United States District Court, E.D. New York
DAVED BLAU, Trustee of the Zupnick Family Trust 2008 C, Plaintiff,
ALLIANZ LIFE INSURANCE COMPANY OF NORTH AMERICA, Defendant.
MEMORANDUM & ORDER
NICHOLAS G. GARAUFIS, United States District Judge.
David Blau, Trustee of the Zupnick Family Trust 2008 C (the
"Trust"), brings this action against Defendant
Allianz Life Insurance Company of North America
("Allianz North America"), seeking declaratory
relief concerning a life insurance policy issued by Allianz
North America of which the Trust is owner and beneficiary.
Plaintiff commenced this action in New York Supreme Court,
County of Kings, on April 3, 2014. (N.Y. Sup. Ct Compl. (Dkt.
1-1) at ECF p.7.) Defendant removed the case to federal court
on May 22, 2014. (Not. of Removal (Dkt. 1).) On September 2,
2014, Defendant moved to dismiss the complaint for failure to
state a claim on which relief could be granted pursuant to
Federal Rule of Civil Procedure 12(b)(6). (Mot to Dismiss
(Dkt. 14).) This court granted Defendant's motion on
August 17, 2015, but directed Plaintiff to file an amended
complaint addressing certain deficiencies in his original
complaint. (Mem. & Order (Dkt. 17).) On September 18,
2015, Plaintiff filed an amended complaint seeking the
instant declaratory relief. (Am. Compl. (Dkt. 18).) The
parties attempted to mediate their dispute, though the court
granted both parties leave to move for summary judgment if
they were unable to resolve their dispute through
extrajudicial means. (Nov. 11, 2016, Minute Entry.) On
January 13, 2017, the parties set a joint briefing schedule
while still hoping to resolve their dispute by mediation.
(Jan. 13, 2017, Letter (Dkt. 37).) On May 12, 2017, both
parties filed their fully briefed cross-motions for summary
judgment. (Pl. Mot. for Summ. J. ("Pl. Mot.") (Dkt.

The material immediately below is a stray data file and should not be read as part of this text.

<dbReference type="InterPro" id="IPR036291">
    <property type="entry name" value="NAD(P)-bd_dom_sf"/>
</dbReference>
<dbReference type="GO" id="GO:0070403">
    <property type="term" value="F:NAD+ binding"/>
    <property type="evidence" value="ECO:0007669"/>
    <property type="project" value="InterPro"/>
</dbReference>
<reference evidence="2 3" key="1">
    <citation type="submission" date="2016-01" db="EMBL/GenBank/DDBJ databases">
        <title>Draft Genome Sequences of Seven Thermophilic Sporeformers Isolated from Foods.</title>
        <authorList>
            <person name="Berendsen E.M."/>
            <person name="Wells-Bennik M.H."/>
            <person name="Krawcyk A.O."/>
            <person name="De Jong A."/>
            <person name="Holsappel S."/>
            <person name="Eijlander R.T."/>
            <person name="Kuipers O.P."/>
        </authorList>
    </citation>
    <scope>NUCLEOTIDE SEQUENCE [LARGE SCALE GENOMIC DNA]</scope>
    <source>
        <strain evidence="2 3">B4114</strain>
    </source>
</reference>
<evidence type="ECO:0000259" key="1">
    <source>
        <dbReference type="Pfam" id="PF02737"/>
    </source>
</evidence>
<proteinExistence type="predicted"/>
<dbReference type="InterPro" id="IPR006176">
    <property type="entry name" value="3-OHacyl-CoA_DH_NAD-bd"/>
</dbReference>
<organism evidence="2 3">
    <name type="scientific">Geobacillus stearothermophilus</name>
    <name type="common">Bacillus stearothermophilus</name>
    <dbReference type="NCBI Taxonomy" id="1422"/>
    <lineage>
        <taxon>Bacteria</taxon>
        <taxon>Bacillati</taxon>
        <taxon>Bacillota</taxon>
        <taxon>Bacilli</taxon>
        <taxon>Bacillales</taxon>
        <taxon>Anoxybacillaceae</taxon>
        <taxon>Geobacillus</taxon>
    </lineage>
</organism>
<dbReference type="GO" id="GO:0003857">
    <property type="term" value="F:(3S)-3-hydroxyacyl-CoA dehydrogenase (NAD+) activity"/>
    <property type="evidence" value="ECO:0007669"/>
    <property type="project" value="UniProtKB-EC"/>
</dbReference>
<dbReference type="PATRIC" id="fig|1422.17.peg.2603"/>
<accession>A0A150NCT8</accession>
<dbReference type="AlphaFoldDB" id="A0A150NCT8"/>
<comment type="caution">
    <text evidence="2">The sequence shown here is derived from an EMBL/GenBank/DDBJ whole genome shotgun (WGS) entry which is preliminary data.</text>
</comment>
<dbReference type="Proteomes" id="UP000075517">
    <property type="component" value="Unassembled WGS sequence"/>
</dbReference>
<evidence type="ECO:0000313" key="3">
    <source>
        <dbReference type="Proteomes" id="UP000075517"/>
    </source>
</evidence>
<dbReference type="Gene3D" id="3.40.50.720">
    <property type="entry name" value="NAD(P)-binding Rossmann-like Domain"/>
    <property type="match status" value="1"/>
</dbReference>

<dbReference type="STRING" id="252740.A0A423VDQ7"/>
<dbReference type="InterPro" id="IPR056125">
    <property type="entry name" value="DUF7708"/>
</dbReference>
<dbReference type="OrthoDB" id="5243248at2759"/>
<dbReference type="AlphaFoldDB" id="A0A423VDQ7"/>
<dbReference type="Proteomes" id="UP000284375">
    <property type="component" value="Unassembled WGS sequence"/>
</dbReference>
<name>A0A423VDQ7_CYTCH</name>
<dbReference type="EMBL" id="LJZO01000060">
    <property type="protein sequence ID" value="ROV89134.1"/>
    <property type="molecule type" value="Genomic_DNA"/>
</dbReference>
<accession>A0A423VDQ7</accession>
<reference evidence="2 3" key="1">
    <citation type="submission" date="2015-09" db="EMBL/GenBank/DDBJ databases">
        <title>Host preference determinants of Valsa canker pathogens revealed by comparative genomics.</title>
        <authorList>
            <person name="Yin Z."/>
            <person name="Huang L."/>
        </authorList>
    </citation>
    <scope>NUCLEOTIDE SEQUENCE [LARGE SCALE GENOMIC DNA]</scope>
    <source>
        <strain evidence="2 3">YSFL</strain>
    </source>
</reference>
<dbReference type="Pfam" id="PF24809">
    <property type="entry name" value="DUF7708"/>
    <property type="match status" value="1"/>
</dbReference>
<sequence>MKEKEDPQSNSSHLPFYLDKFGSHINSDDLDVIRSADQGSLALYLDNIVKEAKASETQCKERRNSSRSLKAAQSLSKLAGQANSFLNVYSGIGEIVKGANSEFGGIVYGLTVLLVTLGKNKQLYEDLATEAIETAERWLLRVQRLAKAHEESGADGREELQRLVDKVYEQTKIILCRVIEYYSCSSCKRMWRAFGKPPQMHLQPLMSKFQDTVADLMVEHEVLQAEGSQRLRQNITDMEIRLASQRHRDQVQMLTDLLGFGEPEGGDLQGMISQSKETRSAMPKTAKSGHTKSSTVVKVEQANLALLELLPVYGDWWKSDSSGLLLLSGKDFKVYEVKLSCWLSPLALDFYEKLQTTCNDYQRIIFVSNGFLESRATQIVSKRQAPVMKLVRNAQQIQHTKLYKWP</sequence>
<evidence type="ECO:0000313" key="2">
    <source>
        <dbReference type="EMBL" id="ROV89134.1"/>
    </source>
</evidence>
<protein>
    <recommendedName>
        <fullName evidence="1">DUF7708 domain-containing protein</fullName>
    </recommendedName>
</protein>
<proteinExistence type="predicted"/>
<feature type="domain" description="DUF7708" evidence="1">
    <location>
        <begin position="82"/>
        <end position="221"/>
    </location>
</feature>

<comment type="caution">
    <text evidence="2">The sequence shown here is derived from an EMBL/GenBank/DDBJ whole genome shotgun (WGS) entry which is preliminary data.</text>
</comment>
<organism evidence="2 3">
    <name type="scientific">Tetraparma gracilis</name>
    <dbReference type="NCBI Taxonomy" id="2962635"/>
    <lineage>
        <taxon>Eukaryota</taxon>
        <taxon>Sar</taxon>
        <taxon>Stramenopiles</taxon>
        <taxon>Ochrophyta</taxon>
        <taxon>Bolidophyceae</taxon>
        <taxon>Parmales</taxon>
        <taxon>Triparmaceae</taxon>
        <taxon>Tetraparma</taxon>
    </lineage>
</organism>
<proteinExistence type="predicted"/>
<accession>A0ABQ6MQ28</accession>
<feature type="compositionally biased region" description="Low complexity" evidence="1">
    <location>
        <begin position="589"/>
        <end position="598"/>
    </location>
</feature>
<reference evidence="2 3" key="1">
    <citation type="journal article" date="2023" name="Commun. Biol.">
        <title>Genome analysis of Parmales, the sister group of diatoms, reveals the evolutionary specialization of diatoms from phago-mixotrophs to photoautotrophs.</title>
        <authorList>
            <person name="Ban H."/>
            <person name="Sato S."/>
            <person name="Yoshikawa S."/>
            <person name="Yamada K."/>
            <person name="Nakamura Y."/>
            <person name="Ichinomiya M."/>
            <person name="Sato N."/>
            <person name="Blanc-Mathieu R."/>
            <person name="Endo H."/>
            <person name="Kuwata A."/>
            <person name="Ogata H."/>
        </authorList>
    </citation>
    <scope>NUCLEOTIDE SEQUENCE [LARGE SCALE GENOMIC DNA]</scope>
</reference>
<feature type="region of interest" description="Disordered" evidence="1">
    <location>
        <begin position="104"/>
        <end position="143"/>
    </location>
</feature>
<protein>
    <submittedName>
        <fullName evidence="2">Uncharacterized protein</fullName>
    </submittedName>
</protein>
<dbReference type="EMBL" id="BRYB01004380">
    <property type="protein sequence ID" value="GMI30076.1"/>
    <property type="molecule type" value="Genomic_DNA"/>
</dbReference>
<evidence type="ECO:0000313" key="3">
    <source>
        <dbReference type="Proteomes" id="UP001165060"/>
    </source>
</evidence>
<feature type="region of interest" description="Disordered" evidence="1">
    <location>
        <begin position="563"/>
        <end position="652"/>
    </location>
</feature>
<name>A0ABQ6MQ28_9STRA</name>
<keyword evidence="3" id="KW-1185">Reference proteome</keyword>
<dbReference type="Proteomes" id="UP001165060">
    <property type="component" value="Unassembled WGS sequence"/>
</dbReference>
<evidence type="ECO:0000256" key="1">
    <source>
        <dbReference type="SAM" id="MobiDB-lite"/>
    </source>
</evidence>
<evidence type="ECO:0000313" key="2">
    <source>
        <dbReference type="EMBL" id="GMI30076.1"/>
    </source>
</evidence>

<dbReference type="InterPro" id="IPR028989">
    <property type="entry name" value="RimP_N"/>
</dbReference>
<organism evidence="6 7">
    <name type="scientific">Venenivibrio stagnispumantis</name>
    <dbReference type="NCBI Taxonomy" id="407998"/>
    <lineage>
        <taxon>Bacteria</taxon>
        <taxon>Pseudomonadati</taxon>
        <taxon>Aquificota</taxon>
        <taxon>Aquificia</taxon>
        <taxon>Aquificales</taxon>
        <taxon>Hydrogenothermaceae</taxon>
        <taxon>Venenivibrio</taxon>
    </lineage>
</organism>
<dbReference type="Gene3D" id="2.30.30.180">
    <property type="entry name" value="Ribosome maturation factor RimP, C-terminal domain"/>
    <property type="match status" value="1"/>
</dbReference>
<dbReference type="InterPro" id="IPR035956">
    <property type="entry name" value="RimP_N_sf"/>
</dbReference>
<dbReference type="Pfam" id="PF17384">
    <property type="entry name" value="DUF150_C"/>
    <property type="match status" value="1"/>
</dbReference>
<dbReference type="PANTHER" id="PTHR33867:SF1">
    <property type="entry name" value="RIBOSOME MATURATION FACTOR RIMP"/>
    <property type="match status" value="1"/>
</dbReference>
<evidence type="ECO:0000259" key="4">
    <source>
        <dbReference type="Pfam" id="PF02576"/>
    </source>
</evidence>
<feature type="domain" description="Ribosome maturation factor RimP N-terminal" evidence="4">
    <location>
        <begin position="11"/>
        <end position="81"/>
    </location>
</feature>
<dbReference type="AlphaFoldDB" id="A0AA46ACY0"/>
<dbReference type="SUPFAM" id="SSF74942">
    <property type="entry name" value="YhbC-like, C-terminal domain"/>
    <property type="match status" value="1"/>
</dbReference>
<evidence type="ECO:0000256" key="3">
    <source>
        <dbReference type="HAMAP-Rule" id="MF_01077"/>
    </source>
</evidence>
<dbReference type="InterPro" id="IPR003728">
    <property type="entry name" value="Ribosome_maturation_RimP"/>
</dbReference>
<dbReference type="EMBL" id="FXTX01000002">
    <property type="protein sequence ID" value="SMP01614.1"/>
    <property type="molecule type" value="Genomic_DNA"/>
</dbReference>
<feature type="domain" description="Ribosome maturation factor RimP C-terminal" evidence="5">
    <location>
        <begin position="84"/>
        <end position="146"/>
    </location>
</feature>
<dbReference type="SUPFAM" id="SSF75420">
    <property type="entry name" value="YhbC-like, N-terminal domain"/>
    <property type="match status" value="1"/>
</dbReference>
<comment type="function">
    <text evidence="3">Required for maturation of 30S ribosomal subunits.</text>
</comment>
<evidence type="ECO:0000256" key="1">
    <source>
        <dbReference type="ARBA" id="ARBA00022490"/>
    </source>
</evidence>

40); Pl. Mem. in Supp. of Pl. Mot. ("Pl. Mem.")
(Dkt. 40-2); Def. Mem. in Opp'n to Pl. Mot. ("Def.
Opp'n") (Dkt. 41); Pl. Reply to Def. Opp'n
("Pl. Reply") (Dkt. 42); Def. Mot. for Summ. J.
("Def. Mot.") (Dkt. 43); Def. Mem. in Supp. of Def.
Mot. ("Def. Mem.") (Dkt. 43-1); Pl. Mem. in
Opp'n to Def. Mot. ("Pl. Opp'n") (Dkt. 44);
Def. Reply to Pl. Opp'n ("Def. Reply") (Dkt.
reasons set forth below, Defendant's motion is GRANTED
and Plaintiffs motion is DENIED.
alleges that on or about April 7, 2007, Defendant issued a
life insurance policy with a face value of $8, 000, 000 on
the life of Dora Zupnick (the "Policy"). (Am.
Compl. ¶ 4.) The Trust is both the owner and beneficiary
of the Policy. (Id. ¶¶ 5-6.) Plaintiff is
the trustee of the Trust. (Id.¶ 1.) Plaintiff
became trustee of the Trust on April 10, 2010. (Def. Mem. at
5.) Zupnick was alive as of the filing of the amended
complaint, and therefore no demand on the Policy has been
made. (Am. Compl. ¶ 61.)
time to time, Defendant sent notices to the Trust informing
it of premium payments that had come due. (Id.
¶¶ 10-19.) The Trust would then pay the required
premium to ensure that the Policy did not lapse. (See Pl.
Resp. to Def. Rule 56.1 Statement (Dkt. 44-1) ¶ 20.) The
most recent such payment made by the Trust was in February
2011. (Am. Compl. ¶ 20.) On March 10, 2011, Defendant
sent a letter to the Trust (the "March Grace
Notice") informing it once again that the premium
payment was due. (See Def. Mem. at 7; Def. Reply in
Supp. of Def. Rule 56.1 Statement ¶ 38.) The March Grace
Notice said that the Trust owed $71, 900.74 in premium
payments and that the Policy had entered grace. (See
Def. Reply in Supp. of Def. Rule 56.1 Statement (Dkt. 46-1)
¶ 38.) Over the next month (the "Grace
Period"), neither Plaintiff nor the Trust made any
payment in response to the March Grace Notice. (See
Def. Rule 56.1 Statement (Dkt. 53-2) ¶ 37.) On April 9,
2011, Defendant sent a lapse notice informing the Trust that
the Policy had lapsed. (Am. Compl. ¶ 24.) That same